How to immerse visitors in virtual reality?
The avatar, a virtual body
In video games, an avatar refers to a character animated according to an algorithm or operated by a player. What better way to transport a visitor to the eighteenth century than to inhabit a virtual body presenting the traits, the size, and the clothing of a person from the period?
The conception of avatars necessitates the same historical rigor as the design of the spaces through which they move. Anthropomorphic data, period clothing, and appropriate hairstyle all contribute to a robust model.
The importance of costume
In order to design period costumes, a virtual couture studio was put in place. Software calculates the placement of fabric elements derived from period patterns on a digital mannequin.
Thanks to help from the designers and technicians at the Opéra de Nantes costume shop, professional expertise further refined the model. In virtual reality, just as in the real world, expert eyes are indispensable!
The Virtual Reality Headset
We are able to perceive the volume of space around us thanks to our two eyes. Each one receives a slightly different image, and this difference is coordinated in the brain to create the perception of depth, dimension, and space.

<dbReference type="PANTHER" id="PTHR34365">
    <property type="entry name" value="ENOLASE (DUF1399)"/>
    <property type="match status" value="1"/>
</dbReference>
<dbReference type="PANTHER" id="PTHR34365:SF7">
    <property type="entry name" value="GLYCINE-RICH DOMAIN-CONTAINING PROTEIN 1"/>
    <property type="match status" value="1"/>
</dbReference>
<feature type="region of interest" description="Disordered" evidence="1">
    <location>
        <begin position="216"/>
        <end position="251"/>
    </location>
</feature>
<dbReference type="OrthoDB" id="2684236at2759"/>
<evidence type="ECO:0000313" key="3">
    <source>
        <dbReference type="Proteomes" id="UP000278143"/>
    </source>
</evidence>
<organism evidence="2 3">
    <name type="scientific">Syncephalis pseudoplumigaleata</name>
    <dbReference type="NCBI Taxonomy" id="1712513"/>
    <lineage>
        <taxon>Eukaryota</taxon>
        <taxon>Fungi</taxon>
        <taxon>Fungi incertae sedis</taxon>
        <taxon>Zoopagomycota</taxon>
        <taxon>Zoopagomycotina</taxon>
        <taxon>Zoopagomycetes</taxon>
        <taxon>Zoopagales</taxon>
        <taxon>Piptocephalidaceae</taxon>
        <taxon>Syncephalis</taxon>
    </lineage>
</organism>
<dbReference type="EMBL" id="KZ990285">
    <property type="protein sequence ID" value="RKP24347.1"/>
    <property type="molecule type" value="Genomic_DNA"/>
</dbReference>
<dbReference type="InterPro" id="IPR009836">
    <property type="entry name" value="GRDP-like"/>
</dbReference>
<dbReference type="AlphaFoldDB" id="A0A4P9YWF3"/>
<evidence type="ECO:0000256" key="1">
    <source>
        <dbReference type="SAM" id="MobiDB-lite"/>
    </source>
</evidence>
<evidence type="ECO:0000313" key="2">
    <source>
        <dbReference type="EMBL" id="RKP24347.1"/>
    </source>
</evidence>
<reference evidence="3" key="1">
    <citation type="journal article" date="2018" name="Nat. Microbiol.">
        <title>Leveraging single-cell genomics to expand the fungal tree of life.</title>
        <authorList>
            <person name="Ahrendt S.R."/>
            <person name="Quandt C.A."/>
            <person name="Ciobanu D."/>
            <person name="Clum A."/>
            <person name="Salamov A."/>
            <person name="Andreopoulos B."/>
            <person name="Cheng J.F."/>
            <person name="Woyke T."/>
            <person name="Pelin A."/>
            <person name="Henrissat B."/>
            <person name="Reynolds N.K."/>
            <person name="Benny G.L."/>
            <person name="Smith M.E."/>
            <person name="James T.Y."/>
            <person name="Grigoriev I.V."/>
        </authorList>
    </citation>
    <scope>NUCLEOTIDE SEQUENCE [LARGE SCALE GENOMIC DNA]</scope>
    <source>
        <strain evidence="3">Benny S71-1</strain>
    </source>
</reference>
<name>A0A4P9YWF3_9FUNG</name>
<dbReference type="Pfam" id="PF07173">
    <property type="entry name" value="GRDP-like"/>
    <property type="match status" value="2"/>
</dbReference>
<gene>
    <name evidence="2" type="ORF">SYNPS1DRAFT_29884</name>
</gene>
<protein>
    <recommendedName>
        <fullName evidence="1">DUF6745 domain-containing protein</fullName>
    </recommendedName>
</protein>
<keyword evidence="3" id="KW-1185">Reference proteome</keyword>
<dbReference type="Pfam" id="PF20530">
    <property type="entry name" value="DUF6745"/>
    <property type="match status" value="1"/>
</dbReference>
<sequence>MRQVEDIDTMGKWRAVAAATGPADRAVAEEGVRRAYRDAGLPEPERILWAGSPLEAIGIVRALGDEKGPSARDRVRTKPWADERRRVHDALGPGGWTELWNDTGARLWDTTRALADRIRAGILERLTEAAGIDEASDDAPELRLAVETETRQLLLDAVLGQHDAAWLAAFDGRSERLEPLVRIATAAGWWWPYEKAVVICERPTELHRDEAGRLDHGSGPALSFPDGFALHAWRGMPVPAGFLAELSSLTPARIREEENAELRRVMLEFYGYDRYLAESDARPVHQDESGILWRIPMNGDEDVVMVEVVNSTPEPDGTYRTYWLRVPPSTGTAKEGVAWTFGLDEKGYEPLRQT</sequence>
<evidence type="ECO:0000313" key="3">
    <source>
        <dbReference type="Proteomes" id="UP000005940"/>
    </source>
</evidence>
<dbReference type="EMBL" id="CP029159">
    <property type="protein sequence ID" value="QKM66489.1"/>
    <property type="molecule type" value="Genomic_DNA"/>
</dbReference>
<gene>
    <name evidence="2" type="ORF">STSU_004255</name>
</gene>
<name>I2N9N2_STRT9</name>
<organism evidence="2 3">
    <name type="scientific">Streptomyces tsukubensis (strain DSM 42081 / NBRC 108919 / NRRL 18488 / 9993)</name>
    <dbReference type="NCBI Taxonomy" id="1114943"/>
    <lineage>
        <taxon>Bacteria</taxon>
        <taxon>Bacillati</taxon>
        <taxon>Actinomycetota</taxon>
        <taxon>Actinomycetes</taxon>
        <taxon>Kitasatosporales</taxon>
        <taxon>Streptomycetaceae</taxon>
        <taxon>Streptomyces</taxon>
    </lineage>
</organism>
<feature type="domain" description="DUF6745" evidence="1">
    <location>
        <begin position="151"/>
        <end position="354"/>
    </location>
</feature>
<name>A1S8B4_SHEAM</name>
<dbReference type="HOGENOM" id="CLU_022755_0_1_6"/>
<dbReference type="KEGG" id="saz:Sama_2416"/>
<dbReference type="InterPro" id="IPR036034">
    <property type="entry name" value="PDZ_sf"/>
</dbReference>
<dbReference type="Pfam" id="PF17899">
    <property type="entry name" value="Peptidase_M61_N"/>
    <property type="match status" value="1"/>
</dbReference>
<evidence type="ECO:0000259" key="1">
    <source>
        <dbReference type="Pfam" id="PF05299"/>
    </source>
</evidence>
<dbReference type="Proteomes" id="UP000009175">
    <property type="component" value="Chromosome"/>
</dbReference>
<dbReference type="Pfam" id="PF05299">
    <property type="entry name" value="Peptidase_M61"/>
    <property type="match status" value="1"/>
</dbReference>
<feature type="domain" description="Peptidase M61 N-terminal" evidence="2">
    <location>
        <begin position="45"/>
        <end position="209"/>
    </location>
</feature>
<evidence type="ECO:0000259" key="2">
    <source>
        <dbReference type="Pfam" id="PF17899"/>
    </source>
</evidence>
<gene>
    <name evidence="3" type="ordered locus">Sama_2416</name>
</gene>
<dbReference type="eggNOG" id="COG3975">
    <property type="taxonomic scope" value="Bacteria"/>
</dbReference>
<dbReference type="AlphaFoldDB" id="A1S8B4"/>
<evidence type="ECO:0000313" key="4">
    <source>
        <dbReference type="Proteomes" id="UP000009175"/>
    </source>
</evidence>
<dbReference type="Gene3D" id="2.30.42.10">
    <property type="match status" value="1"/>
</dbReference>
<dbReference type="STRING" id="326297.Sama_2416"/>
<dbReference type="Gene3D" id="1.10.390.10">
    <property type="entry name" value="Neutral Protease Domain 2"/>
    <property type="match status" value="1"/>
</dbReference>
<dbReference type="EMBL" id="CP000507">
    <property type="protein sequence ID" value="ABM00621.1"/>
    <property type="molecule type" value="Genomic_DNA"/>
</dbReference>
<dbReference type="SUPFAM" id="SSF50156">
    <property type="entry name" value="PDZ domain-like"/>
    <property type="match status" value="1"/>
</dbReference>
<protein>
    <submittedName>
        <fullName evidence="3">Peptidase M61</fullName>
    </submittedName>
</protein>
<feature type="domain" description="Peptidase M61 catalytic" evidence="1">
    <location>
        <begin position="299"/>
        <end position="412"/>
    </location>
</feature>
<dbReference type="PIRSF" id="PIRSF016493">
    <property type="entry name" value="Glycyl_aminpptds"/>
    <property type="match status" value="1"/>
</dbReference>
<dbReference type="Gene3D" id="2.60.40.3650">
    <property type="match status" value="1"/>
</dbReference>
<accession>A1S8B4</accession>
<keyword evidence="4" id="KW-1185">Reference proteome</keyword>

The principle of stereoscopy consists of tricking our eyes by producing images that correspond to two points of view that are slightly misaligned in space. Each eye only perceives the image shown to it, and the brain stitches them together to give the illusion of depth, even though everything is drawn on two-dimensional surfaces.
In our model, the video game engine Unity coordinates the simultaneous display for each eye.
Separated in this world… reunited in an alternative one?
Wearing a VR headset has the effect of separating the player from the elements and people all around. This aspect of the experience can be said to isolate players, cutting them off from the social environment.
In our model, however, the virtual world in which the player is immersed is not intended to remain devoid of social interactions. On the contrary, our goal is to allow for the experience of alternative kinds of relations, inserting players into different bodies and setting them free in a world governed by historical codes of comportment, much as in a role-playing game.
In this alternative reality, a battery of detectors allows for the capture and recording of the player’s location, the positioning of the hands, and even of other body parts.